When we first sit on the organ bench the toes of both shoes are placed in the spaces in the middle of the pedalboard between the sharps (photo); from this initial position of orientation, centered directly above the pedal D key in the middle, the feet then learn to "feel" for any pedal key adjacent to these 2 spaces and, from there outward, are taught to find all the rest of the pedal keys the same way, i.e., by blind feel.
This means that, in the case of a 32-note pedalboard (low C to high G), the high pedal F, F#, and G keys will seem further away than the low pedal C key.
These 3 very high pedal keys are very difficult to locate merely by feel; anyone who has ever missed the pedal high F in the opening of the Widor 5 Toccata has been made painfully aware of this fact and has learned that it's better to take a quick glance downward at the pedals than to play a wrong pedal note.
In addition, the pedal keys are not all that an organist's feed need to find -- there may be one or more swell shoes, a crescendo shoe, and/or perhaps one or more rows of toe studs positioned above the toeboard (photo); on some of the largest instruments in fact, additional banks of toe studs may be supplied outside both ends of the pedalboard.
The positioning and configuration of these various accessories varies from instrument to instrument -- thus, with no two instruments being precisely alike in this respect, the "feel" employed in one application does not work in another.
So, do concert organists with virtuosic feet -- who possess footwork including trills, arpeggios, and four- and five-note chords -- who routinely perform pedal-heavy pieces in public on all styles and sizes of pedalboards besides the Guild standard -- ever look down at their feet? ... oh, yes.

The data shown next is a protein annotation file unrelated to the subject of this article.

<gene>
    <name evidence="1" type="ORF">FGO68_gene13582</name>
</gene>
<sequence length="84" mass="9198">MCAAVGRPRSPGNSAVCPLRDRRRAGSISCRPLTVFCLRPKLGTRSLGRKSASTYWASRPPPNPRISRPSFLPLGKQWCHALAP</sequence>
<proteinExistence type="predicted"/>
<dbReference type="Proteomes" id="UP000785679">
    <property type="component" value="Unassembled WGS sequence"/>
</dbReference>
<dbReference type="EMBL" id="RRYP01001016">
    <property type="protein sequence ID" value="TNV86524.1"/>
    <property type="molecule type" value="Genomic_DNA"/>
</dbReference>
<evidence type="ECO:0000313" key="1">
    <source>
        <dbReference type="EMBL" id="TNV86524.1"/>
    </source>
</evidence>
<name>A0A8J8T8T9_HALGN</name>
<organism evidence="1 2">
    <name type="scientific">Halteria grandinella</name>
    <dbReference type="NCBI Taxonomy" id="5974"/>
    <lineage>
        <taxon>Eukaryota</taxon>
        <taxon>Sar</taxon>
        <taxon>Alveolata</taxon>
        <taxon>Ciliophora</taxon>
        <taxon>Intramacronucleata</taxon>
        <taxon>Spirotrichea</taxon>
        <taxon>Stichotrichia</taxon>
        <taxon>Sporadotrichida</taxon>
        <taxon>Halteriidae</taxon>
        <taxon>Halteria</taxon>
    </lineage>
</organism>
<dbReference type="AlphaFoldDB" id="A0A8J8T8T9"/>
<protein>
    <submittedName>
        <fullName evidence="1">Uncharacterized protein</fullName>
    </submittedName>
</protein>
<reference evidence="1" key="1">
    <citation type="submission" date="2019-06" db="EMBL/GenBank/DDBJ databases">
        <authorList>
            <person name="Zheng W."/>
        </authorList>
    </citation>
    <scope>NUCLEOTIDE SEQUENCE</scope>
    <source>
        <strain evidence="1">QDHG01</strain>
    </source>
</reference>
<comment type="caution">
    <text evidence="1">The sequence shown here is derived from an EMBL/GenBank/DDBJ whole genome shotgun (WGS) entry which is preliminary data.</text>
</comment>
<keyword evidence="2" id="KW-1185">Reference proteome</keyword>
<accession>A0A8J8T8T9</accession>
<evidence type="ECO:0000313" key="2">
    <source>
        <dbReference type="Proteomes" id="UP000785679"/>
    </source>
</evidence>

And it is NOT cheating.
We should, of course, strive to master that kinesthetic sense of being able to find pedals without ever looking down, but -- especially when we're playing at the extreme ends of the pedalboard on an unfamiliar instrument -- as long a taking a quick glance at the feet does not interfere with the rhythm of the music and the eyes can be brought back quickly -- either to the manuals or to the place on the page where they need to be -- looking down for a brief moment is perfectly all right.
Many professional musicians who have achieved considerable excellence in organ playing have done so by adopting the habit of looking at their feet during performance -- some for a good bit of the time [See menu bar, Videos, Bach Passacaglia].
Lighting to illuminate the pedal keys is very often introduced by organ builders for this very reason -- for those situations where the player desires a glance downward for a moment.
Bottom line: unless we're extraordinarily gifted, we can't do well what we can't see well -- and this applies to playing the entire pedal keyboard from top to bottom.